Wednesday, January 16, 2008

No shoes, no patience, no service

Have you ever thought that if you just got the right stuff you'd be more organized, healthy, satisfied, happy, or have more time? I have seven different paper filing systems but I can never remember which one I'm using so have papers all over the place. I once had 4 dish racks, thinking that having the right one would encourage me to do dishes more often. I have a great built-in dishwasher now and I still put dishes in the sink (mainly because I haven't emptied the dishwasher since the last load). Same with laundry, but that's another story...who stores dirty laundry in the washer? Except for my last landlady...

Somehow I feel like I am making progress in my war with DIABETES but based on my BG tests it's not at all true. But I have been walking at least 30-45 minutes a day for 9 of the last 10 days; my first yoga class in 3 years starts tomorrow evening; I found a place to play badminton on Saturdays; I have the class schedule for Goju karate, located just up the street; I'm picking up my prescription sports goggles on Friday; and I've been planning to visit my fitness club for at least 19 months.

I've been sorting my sportswear too -- that's fun. Since my fave sport is badminton I want new court shoes (all I have is grubby runners with mud on them). So I went to the mall ("Sale!!") to check out one of the two stores dedicated to sports shoes and wear. I was greeted by a clerk in the first store, but when I turned around to try to catch someone's eye everyone was busy with arranging stock and discussing Albanian Idol tryouts. At the second store I found a shoe I thought I'd like to try on, so I tried again to make eye contact (without actually shouting "some service here!!" across the not-exactly-crowded aisles) with a clerk. Eventually one spotted me on the way down the aisle and asked if I was being served "or just waiting for someone." I said, yes, I am waiting to be served. I guess this got her back up because after we discussed the kind of shoe I wanted (opposed to the one she wanted to sell me; she looked like an aerobics chick), I found a shoe I wanted to try on. She'd let me: "yes, you can try those on." I said I wanted a pair that didn't have the security ball and chain stuck on them, so I could actually walk in them and maybe be sure what they felt like. Understand at this point my credit card is burning a hole in my backpack -- I WANT to buy something. She took the shoe, started back to get a pair, was distracted by a young man who couldn't admit he wanted something to de-stink his shoes (his mom was hovering) and my f^cking useless clerk stopped serving me and started serving them. I am sitting there with my boots off and she's holding half my shoe order and discussing toe jam funk smegma with a kid. (Yes, I was ticked.)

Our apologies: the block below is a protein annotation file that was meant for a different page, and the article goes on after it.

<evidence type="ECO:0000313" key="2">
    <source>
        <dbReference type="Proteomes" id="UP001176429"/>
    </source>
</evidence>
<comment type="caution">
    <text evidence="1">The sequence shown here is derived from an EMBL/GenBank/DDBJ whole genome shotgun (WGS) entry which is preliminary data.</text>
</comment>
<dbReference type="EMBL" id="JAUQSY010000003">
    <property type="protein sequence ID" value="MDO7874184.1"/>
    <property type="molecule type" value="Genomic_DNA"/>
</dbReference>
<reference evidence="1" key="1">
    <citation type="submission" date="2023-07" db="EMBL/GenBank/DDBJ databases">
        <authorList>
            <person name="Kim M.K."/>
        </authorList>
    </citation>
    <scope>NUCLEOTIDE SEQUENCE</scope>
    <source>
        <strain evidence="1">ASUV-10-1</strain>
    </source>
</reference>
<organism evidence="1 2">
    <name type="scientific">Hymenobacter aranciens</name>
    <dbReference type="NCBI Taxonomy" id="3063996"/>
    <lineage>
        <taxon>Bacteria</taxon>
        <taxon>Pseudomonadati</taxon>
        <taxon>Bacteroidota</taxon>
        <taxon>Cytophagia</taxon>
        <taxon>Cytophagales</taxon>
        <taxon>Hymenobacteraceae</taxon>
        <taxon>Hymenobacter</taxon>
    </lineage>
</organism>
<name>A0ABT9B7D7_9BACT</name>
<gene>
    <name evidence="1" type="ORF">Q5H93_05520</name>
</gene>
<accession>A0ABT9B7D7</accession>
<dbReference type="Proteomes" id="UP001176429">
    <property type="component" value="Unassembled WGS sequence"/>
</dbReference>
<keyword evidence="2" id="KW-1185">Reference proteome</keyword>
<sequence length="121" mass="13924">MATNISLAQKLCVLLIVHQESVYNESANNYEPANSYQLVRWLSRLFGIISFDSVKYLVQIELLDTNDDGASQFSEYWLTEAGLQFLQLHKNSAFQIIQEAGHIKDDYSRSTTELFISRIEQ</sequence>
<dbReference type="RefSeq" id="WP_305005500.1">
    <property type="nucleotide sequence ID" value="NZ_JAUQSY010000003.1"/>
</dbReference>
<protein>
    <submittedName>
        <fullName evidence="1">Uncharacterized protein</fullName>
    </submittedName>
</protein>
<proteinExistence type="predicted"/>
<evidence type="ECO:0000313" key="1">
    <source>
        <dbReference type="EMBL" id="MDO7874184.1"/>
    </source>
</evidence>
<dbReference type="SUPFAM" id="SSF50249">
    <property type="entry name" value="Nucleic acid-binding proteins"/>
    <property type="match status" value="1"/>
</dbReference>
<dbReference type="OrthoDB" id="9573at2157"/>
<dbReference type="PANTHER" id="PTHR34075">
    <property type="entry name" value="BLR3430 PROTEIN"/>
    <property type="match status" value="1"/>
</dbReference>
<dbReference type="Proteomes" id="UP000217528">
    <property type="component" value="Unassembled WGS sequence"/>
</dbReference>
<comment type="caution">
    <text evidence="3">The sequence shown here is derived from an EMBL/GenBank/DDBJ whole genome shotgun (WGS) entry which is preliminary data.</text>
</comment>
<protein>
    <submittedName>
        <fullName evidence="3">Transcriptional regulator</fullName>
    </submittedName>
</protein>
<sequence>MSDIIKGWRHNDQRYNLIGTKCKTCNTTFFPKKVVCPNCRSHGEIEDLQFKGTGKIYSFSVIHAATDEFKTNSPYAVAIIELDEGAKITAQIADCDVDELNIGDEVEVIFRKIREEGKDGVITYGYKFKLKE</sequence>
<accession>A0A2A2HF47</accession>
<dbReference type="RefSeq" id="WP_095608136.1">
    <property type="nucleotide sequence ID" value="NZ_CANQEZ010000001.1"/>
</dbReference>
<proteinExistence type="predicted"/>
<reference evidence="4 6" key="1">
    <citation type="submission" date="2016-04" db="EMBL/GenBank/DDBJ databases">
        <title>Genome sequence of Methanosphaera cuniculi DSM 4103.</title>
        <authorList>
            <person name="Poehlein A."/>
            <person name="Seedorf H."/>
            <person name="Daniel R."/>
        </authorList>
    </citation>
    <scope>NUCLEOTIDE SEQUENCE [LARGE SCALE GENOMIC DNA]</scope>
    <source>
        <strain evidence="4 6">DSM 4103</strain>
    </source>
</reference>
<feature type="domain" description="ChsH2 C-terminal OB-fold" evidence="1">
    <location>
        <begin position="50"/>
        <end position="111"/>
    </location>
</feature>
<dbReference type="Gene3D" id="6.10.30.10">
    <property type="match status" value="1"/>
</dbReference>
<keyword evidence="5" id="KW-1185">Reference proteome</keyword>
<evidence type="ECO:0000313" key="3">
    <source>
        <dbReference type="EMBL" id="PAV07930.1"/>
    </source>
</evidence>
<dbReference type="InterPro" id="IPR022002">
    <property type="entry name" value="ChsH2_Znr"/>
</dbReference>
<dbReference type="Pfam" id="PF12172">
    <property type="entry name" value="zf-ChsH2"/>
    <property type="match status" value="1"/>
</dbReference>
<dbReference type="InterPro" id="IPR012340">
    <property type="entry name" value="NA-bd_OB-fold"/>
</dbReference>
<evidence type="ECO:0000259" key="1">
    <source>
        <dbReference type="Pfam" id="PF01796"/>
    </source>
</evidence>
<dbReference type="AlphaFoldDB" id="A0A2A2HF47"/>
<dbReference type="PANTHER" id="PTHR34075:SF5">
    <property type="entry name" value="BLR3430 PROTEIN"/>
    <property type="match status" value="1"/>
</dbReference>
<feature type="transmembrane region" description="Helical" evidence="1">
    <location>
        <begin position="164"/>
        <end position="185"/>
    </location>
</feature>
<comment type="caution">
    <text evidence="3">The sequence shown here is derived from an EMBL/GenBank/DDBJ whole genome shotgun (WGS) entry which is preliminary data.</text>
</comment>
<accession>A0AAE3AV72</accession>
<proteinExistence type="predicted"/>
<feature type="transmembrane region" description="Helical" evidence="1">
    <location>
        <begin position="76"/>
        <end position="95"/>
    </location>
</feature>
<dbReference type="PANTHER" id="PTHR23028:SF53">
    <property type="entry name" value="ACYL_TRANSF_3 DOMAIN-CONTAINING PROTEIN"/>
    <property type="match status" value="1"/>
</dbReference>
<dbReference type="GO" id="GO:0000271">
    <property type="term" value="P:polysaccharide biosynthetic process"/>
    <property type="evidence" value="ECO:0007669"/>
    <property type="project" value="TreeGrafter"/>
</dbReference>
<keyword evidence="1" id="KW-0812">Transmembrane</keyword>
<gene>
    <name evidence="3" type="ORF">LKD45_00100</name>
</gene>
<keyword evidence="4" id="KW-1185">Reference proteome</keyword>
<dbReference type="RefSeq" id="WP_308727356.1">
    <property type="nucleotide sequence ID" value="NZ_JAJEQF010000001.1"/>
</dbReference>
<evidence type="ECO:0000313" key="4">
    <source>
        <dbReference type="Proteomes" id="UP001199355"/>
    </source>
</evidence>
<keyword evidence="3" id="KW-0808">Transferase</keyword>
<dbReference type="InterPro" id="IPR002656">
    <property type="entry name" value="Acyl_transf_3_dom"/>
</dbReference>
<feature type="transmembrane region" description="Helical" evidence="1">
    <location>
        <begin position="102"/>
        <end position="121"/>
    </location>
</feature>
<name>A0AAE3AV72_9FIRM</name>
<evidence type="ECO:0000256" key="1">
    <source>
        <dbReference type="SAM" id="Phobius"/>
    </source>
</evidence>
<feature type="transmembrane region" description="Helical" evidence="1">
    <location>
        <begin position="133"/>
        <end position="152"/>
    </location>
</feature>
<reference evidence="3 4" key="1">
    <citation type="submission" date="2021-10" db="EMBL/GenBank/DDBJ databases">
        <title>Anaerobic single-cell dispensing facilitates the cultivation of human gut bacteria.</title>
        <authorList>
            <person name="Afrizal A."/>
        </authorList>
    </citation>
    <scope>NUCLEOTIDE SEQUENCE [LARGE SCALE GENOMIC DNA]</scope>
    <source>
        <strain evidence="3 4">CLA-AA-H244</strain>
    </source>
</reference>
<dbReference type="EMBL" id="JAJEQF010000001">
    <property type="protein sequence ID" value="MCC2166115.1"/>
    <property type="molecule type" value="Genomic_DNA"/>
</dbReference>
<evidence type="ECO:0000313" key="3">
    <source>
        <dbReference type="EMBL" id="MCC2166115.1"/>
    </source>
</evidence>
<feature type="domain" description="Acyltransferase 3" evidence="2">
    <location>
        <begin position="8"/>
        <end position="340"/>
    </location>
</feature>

I SAW this clerk watching me put my boots back on. As I walked past her I just said, "Some other time." Loudly. En esprit d'escalier, I should have said, "I'll come back when there aren't so many people in line behind me." Or, "When you've found my shoes, I'll be in the next store, or grabbing a coffee." I was fully prepared to stump out and tell all my friends about this lousy experience. The store would never hear about it, of course; and after all my friends stopped shopping there they might lose .046 percent in annual sales. If I had had a chance to try on those shoes I might have bought them, and maybe recommended the store to one or two people.

But instead cutting off MY nose to spite THEIR face(s), I've decided to try again: go to the back of the store where the clerks congregate for safety, get a manager, and tell the same story.

BRB with the results.

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